THE ART BLOG
Submitted by Katherine Russell
Now that my exhibition is up, I can resume working on my next project: a public artwork titled "Pass in the Clouds" for the Elkford Community Conference Center.
The last few months I have been fabricating dozens of technical tests at sample-size before committing to a full-scale panel. What kinds of technical tests you ask?? Glass-making tends to be less spontaneous than other mediums like drawing and painting, and requires lots of planning and testing before the initial vision for the work can be realized. Three main areas needed figuring out:
1) the layers. Since I can't cut the blue of the sky to the exact same silhouette as the mountain line - how do I achieve this without having a gap between the sky and mountains? After several tests experimenting with different sequences of layers (I have 4 layers to play with here) I decided the best way to achieve this would be to use two formats of glass... blue sheet glass covering the sky and going underneath the mountains AND blue frit (crushed up glass) sitting on top of the blue sheet glass, to fill the space on the top layer of glass right up to the mountain silhouette. This doubling of the blue makes for a stormy and dramatic sky, but from what I've heard about this hike... it fits the bill!
2) the opacity. Since that blue sheet glass needs to tuck under the mountain surface, I'm concerned about seeing a horizontal line inside the mountain area. The glass I've used for the mountains (blues, greys, browns and white) is all opaque, but to varying degrees... sometimes the white and the light grey becomes see-through after firing. And an added challenge: since the sky is transparent and the finished artwork will be hung directly under lighting, the light will come from above and behind the work as well. So, I've swapped out some of the colours and even brought my samples to the site they will be installed at to test the true lighting out in person.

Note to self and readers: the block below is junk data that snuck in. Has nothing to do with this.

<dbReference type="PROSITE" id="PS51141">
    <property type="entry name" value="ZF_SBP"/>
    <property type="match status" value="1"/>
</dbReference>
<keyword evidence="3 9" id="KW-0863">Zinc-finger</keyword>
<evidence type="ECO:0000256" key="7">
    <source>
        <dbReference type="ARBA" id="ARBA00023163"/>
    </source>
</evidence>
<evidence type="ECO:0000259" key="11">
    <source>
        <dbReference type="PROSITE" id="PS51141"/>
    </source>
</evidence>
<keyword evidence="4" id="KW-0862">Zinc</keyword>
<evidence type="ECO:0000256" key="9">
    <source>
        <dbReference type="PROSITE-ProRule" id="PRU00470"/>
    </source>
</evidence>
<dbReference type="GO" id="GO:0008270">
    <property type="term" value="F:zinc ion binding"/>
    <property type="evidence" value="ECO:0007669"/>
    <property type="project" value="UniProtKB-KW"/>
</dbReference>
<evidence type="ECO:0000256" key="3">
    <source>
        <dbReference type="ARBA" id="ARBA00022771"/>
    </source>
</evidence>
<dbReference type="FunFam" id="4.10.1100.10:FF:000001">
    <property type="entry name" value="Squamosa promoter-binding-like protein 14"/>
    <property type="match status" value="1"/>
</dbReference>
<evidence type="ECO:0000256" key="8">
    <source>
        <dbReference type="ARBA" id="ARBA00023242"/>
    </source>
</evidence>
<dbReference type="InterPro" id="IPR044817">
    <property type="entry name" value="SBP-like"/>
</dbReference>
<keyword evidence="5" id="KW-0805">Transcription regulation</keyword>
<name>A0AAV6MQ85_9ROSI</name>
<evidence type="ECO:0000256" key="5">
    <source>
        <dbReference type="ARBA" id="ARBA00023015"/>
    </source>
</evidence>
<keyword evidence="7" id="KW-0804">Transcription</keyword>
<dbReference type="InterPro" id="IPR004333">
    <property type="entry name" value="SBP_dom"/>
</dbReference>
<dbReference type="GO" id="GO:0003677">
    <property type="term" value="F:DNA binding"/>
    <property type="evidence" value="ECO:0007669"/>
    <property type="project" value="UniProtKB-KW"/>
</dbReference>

3) the imagery. Each glass 'slice' that makes up the mountains will have imagery depicted on it. This imagery is achieved by taking my original photographs and tracing them with india ink:
or printing them onto transparencies:
burning it on a silkscreen, and "printing" with powdered glass onto the coloured glass sheet:
This works well for imagery that gets repeated such as the elk footprints or the cedar branches but for the photograph of the Connor Lakes cabin which is horizontal landscape... I'm only able to use a narrow vertical section of the photograph. This makes it hard to recognize, but incorporating factual imagery in this artwork is important to me. So, after a few re-prints, I think I've captured a section that conveys that exact location... I hope you agree!
After solving the above, it was time to begin planning for the full scale artwork (11' by 6'). I got all my colour ordered from Bullseye Glass in Portland, plus plenty of extra. I used google maps to accurately depict the silhouette of this Pass:
and projected it onto the wall to trace that ridge line onto poster board to make my templates:
Then I sized my imagery to fit the vertical slices and determined roughly what would go where:
As I write this, I've got the first (of six) full-sized panels firing in the kiln. I'm anxious to see if all the technical challenges tested on the sample sizes passes at full-scale. If you want to see updates more often on this project, follow me on Instagram at: "katherinerussellglass"
Know someone who has hiked the Pass in the Clouds? Contact me, I want to hear their story! So far I'm enjoying hearing about mid-summer blizzards, coral found up top and very difficult terrain. These stories have already help shaped this artwork.... keep 'em coming :)
This project is funded by:
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